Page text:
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Apostrophes: Use and Misuse

Updated on December 21, 2013

Hello, kids.

There is a reason why the word 'catastrophe' and 'apostrophe' look so similar. So many people misuse them. Entire chapters of grammar books are dedicated to the topic. I hope to get my main points about the topic across in one hub!

Let me start with a misuse. I don't know where people learned this, but I see this a lot.

The bird's outside my window sing beautifully. I hear dog's barking.

Both examples of the apostrophe are incorrect. If a noun (personal, place, thing, or idea) becomes plural, one of the rules for making a noun plural is to add an S. There are other rules, but that is not the purpose of this hub. So, to indicate that there is more than one of something, do not put an apostrophe in front of the S.

There are only two broad situations when apostrophes are used: to indicate possession and to form a contraction.

Apostrophes are used to show that something belongs to something else (typically an item belonging to a person). Some examples include the dog's leash, the book's cover, the pencil's tip, Marie's memo, Jake's cell phone.

You may have noticed that all my examples have a singular 'item' owning something. To indicate that one person/item owns something else, you add an apostrophe and an S ['s].

Now, admittedly, there is some debate in the literary world about the following rule. When a singular noun ends in S, there is always confusion. I can only teach you as I was taught. James owns a car. That is James's car. It may look and sound funny if you're not used to seeing it, but that is the rule. That may make more sense in a bit.

When you want to show that more than one noun owns something, the rule is to simply add an apostrophe after the noun.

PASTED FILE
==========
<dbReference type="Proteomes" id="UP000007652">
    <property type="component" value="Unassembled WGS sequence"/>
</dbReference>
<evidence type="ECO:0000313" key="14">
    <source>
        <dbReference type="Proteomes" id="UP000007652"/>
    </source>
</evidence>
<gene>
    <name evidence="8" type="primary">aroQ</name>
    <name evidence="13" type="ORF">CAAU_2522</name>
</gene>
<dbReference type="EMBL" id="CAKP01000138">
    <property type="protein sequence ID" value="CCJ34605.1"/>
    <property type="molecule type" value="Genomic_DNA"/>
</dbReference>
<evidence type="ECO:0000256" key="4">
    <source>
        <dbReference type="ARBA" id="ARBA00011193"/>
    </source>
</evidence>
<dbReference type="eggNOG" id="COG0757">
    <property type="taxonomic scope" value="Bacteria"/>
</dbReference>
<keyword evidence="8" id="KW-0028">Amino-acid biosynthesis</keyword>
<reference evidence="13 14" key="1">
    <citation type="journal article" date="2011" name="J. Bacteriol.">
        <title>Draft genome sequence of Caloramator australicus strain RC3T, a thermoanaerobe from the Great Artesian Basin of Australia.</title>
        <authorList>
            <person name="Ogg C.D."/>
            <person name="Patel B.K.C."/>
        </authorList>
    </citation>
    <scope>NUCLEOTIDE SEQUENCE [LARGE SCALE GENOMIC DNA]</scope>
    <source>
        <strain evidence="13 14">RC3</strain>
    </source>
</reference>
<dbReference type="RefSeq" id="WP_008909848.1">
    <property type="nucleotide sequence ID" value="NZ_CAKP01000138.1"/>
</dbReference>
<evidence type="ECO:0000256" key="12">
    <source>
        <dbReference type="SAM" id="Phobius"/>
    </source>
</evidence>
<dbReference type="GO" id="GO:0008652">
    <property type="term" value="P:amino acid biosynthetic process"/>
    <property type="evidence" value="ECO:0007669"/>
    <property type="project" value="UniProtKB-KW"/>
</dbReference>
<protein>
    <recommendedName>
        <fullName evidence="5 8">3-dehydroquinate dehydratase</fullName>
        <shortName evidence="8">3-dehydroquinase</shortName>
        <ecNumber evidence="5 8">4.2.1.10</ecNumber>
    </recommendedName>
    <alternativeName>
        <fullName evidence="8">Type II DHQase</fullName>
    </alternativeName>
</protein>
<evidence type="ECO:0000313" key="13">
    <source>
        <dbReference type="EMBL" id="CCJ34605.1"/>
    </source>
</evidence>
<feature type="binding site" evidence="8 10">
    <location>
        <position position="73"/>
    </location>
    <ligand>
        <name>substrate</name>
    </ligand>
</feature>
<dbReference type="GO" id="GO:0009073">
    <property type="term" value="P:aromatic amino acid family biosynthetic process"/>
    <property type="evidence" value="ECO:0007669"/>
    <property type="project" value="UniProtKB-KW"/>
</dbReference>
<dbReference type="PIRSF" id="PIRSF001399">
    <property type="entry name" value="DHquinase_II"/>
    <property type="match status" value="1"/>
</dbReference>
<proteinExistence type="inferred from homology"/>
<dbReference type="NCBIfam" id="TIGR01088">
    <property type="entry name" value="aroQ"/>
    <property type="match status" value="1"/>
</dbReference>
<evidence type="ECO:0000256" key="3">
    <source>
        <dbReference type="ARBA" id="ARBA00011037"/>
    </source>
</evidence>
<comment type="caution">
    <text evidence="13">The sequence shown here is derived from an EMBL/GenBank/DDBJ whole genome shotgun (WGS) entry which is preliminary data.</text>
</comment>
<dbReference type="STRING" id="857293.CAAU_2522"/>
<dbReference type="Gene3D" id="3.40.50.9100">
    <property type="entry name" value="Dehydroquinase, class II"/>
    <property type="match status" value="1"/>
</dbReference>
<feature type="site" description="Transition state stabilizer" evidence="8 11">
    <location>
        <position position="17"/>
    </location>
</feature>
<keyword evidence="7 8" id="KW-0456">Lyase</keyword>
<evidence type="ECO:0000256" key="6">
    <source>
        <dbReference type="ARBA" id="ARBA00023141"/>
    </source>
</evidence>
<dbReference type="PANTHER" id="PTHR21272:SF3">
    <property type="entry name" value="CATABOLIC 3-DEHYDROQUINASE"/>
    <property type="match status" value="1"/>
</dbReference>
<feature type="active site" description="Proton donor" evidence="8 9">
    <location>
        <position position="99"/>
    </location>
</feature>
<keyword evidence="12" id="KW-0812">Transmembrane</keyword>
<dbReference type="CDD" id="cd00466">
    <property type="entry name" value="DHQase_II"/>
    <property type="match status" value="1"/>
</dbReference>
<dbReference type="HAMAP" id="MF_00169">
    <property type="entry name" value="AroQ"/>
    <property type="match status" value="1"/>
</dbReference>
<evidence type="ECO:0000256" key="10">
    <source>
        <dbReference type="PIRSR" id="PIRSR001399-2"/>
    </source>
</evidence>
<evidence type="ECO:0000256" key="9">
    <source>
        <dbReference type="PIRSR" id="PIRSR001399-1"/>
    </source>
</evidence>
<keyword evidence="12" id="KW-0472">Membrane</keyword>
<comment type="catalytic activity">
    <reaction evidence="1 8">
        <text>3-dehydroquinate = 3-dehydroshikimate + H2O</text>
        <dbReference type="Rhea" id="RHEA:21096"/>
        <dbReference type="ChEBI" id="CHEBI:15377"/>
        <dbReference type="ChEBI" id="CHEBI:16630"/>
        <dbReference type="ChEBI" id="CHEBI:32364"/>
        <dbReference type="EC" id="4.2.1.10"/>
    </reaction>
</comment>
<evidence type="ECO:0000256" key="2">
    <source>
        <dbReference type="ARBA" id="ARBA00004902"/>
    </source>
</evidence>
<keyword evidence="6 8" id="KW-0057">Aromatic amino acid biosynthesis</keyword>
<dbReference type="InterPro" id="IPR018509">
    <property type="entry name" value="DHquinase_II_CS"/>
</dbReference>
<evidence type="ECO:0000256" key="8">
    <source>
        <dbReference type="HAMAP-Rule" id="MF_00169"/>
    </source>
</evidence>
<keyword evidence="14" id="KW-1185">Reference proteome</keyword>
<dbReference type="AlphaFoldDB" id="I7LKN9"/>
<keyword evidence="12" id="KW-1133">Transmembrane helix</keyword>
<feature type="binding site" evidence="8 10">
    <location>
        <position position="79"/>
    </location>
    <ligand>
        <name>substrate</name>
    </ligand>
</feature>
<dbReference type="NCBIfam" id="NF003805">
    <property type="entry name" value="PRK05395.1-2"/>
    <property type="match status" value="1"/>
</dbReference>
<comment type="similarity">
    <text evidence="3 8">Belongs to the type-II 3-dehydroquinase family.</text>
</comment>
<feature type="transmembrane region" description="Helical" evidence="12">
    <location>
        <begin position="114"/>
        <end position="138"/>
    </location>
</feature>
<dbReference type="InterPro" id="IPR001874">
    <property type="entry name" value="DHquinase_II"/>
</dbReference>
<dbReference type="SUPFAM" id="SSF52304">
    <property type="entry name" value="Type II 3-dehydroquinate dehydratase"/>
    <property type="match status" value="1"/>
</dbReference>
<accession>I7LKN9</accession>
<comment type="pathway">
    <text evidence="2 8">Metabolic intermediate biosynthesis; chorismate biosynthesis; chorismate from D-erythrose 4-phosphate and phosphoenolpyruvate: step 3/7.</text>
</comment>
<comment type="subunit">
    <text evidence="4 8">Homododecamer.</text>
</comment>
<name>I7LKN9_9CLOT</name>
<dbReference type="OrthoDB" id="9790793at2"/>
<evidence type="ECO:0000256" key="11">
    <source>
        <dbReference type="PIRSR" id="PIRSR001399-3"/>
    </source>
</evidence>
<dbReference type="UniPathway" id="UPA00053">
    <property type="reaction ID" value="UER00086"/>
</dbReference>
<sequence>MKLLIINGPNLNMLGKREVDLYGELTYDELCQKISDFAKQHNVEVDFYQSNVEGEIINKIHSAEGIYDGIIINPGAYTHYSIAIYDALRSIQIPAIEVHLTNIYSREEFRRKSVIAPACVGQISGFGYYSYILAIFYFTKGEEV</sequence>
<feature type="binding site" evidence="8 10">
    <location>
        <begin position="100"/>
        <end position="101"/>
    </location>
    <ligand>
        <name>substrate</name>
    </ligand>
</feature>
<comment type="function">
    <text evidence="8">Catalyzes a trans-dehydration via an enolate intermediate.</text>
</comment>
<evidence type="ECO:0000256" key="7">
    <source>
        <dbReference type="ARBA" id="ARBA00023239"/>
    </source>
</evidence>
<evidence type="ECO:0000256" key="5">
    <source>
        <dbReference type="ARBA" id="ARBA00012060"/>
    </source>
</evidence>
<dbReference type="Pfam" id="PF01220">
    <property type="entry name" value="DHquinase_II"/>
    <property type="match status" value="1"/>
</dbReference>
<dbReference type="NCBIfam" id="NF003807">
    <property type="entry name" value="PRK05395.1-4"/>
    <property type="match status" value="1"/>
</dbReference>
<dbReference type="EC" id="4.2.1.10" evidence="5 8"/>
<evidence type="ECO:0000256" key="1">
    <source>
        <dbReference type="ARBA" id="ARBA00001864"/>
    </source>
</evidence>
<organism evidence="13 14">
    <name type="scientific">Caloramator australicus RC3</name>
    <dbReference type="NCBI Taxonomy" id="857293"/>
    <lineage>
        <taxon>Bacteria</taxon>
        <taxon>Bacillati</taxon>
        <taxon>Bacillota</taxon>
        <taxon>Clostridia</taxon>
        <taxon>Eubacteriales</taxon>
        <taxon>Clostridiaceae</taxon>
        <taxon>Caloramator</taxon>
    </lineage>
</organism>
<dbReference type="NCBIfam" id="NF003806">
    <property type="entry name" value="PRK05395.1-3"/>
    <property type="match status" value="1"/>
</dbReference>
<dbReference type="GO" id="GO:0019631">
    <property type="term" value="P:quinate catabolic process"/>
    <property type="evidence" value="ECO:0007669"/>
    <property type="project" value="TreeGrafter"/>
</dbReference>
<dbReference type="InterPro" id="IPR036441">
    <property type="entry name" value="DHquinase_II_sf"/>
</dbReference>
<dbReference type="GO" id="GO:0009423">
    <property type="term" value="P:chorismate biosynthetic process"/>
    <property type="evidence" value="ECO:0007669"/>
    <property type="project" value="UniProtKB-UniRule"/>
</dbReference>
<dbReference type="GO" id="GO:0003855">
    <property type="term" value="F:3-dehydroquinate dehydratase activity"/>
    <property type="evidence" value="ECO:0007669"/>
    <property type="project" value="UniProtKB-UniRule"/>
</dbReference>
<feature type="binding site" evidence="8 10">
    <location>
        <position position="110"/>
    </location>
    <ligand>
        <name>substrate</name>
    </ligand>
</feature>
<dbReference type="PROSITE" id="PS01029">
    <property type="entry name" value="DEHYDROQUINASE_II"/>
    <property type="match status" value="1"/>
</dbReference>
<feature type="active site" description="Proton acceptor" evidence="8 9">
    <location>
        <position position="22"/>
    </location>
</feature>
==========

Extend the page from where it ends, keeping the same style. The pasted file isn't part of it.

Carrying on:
the dogs' bowls (you have two dogs, each drinking from its own bowl)

the administrative assistants' desks (you're lucky to have two administrative assistants and they each have a desk)

Do you see the difference? one dog's bowl vs. the dogs' bowls

When you have collective nouns, such as women, men, or children, even though there is more than one person that an item belongs to, these function as singular. Thus, we treat them the same as the first rule.

the women's club, the men's choir, the children's school

Now let's look at shared ownership.

Bob and Larry own a business. It is Bob and Larry's business (or Larry and Bob's). Do not place an apostrophe on the first owner.

Bob and Larry own a business outside of which they park their cars. Outside of their office are Bob's and Larry's cars. You have to put ownership on both to indicate that they individually own something that just happens to be similar. If Bob owned a Lincoln and Larry owned a Ford, it would read Bob's Lincoln and Larry's Ford. You cannot combine the ideas.

There are also some situations where inanimate objects seem to own something, such as in a month's time. an hour's effort, a day's end. This is perfectly acceptable and these examples just follow the same pattern. When you leave a job, you give two weeks' notice... three months' probation... (I'm not sure why those two ideas came right after each other. Did you notice the use of I'm?)

Are you with me so far?

Now, the next use of apostrophes involves contractions. I am not the biggest fan of contractions, but I will certainly use them (like I just did with I'm). Contractions are formed when you join a pronoun (or name) with a short verbs like has, is, or are.

Some examples:

We would = we'd She would - she'd

We are = we're I will = I'll

Apostrophes in contractions essentially shorthand the word by substituting one (or more) of the letters. I speak in contractions, but I have been taught to discourage the use of contractions in formal writing, so I sometimes shy away from them in writing.

So, there you go. The two uses of apostrophes are in contractions and when discussing possession. Otherwise, step away from the apostrophe. Do not pass Go. Do not collect $200. Just don't.



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